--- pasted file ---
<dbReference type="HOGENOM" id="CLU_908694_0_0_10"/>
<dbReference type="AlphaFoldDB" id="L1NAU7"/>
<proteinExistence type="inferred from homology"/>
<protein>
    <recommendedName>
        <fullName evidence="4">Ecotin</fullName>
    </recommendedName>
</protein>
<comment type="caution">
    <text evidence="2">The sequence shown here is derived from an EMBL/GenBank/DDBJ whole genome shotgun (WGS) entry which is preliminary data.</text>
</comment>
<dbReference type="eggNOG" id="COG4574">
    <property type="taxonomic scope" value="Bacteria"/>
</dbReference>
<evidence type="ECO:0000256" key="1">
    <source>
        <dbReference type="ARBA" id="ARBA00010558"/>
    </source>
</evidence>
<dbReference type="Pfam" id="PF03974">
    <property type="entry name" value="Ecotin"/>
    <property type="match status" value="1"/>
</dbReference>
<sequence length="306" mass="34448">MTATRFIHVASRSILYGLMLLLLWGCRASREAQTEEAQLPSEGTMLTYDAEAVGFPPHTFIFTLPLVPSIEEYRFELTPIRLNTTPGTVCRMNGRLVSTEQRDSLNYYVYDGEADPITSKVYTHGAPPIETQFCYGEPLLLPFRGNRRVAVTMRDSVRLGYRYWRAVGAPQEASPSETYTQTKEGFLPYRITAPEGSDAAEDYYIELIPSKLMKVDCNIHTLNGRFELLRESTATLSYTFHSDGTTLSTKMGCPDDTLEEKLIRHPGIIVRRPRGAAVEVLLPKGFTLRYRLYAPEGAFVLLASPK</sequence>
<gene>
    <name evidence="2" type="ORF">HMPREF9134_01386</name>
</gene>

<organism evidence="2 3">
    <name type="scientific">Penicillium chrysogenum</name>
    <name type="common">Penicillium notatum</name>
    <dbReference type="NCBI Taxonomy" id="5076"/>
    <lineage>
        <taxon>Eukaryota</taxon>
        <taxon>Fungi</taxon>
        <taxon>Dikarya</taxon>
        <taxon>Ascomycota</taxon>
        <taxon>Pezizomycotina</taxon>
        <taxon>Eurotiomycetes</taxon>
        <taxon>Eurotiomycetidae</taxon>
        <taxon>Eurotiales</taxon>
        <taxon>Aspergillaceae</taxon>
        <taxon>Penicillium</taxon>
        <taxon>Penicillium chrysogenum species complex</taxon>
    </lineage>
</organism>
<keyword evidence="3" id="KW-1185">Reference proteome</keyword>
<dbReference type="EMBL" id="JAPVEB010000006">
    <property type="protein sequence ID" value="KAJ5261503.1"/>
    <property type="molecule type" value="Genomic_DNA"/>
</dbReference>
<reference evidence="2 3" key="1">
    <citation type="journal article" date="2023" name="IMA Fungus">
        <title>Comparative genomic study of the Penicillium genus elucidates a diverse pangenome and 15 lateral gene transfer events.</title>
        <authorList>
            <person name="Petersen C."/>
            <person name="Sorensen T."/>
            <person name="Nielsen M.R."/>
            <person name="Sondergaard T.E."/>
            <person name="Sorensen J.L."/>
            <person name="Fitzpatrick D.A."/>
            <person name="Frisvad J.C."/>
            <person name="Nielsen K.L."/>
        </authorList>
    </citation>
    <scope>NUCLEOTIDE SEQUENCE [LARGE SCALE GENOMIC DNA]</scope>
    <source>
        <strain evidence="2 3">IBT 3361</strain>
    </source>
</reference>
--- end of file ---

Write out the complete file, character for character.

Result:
<dbReference type="HOGENOM" id="CLU_908694_0_0_10"/>
<dbReference type="AlphaFoldDB" id="L1NAU7"/>
<proteinExistence type="inferred from homology"/>
<protein>
    <recommendedName>
        <fullName evidence="4">Ecotin</fullName>
    </recommendedName>
</protein>
<comment type="caution">
    <text evidence="2">The sequence shown here is derived from an EMBL/GenBank/DDBJ whole genome shotgun (WGS) entry which is preliminary data.</text>
</comment>
<dbReference type="eggNOG" id="COG4574">
    <property type="taxonomic scope" value="Bacteria"/>
</dbReference>
<evidence type="ECO:0000256" key="1">
    <source>
        <dbReference type="ARBA" id="ARBA00010558"/>
    </source>
</evidence>
<dbReference type="Pfam" id="PF03974">
    <property type="entry name" value="Ecotin"/>
    <property type="match status" value="1"/>
</dbReference>
<sequence length="306" mass="34448">MTATRFIHVASRSILYGLMLLLLWGCRASREAQTEEAQLPSEGTMLTYDAEAVGFPPHTFIFTLPLVPSIEEYRFELTPIRLNTTPGTVCRMNGRLVSTEQRDSLNYYVYDGEADPITSKVYTHGAPPIETQFCYGEPLLLPFRGNRRVAVTMRDSVRLGYRYWRAVGAPQEASPSETYTQTKEGFLPYRITAPEGSDAAEDYYIELIPSKLMKVDCNIHTLNGRFELLRESTATLSYTFHSDGTTLSTKMGCPDDTLEEKLIRHPGIIVRRPRGAAVEVLLPKGFTLRYRLYAPEGAFVLLASPK</sequence>
<gene>
    <name evidence="2" type="ORF">HMPREF9134_01386</name>
</gene>

<organism evidence="2 3">
    <name type="scientific">Penicillium chrysogenum</name>
    <name type="common">Penicillium notatum</name>
    <dbReference type="NCBI Taxonomy" id="5076"/>
    <lineage>
        <taxon>Eukaryota</taxon>
        <taxon>Fungi</taxon>
        <taxon>Dikarya</taxon>
        <taxon>Ascomycota</taxon>
        <taxon>Pezizomycotina</taxon>
        <taxon>Eurotiomycetes</taxon>
        <taxon>Eurotiomycetidae</taxon>
        <taxon>Eurotiales</taxon>
        <taxon>Aspergillaceae</taxon>
        <taxon>Penicillium</taxon>
        <taxon>Penicillium chrysogenum species complex</taxon>
    </lineage>
</organism>
<keyword evidence="3" id="KW-1185">Reference proteome</keyword>
<dbReference type="EMBL" id="JAPVEB010000006">
    <property type="protein sequence ID" value="KAJ5261503.1"/>
    <property type="molecule type" value="Genomic_DNA"/>
</dbReference>
<reference evidence="2 3" key="1">
    <citation type="journal article" date="2023" name="IMA Fungus">
        <title>Comparative genomic study of the Penicillium genus elucidates a diverse pangenome and 15 lateral gene transfer events.</title>
        <authorList>
            <person name="Petersen C."/>
            <person name="Sorensen T."/>
            <person name="Nielsen M.R."/>
            <person name="Sondergaard T.E."/>
            <person name="Sorensen J.L."/>
            <person name="Fitzpatrick D.A."/>
            <person name="Frisvad J.C."/>
            <person name="Nielsen K.L."/>
        </authorList>
    </citation>
    <scope>NUCLEOTIDE SEQUENCE [LARGE SCALE GENOMIC DNA]</scope>
    <source>
        <strain evidence="2 3">IBT 3361</strain>
    </source>
</reference>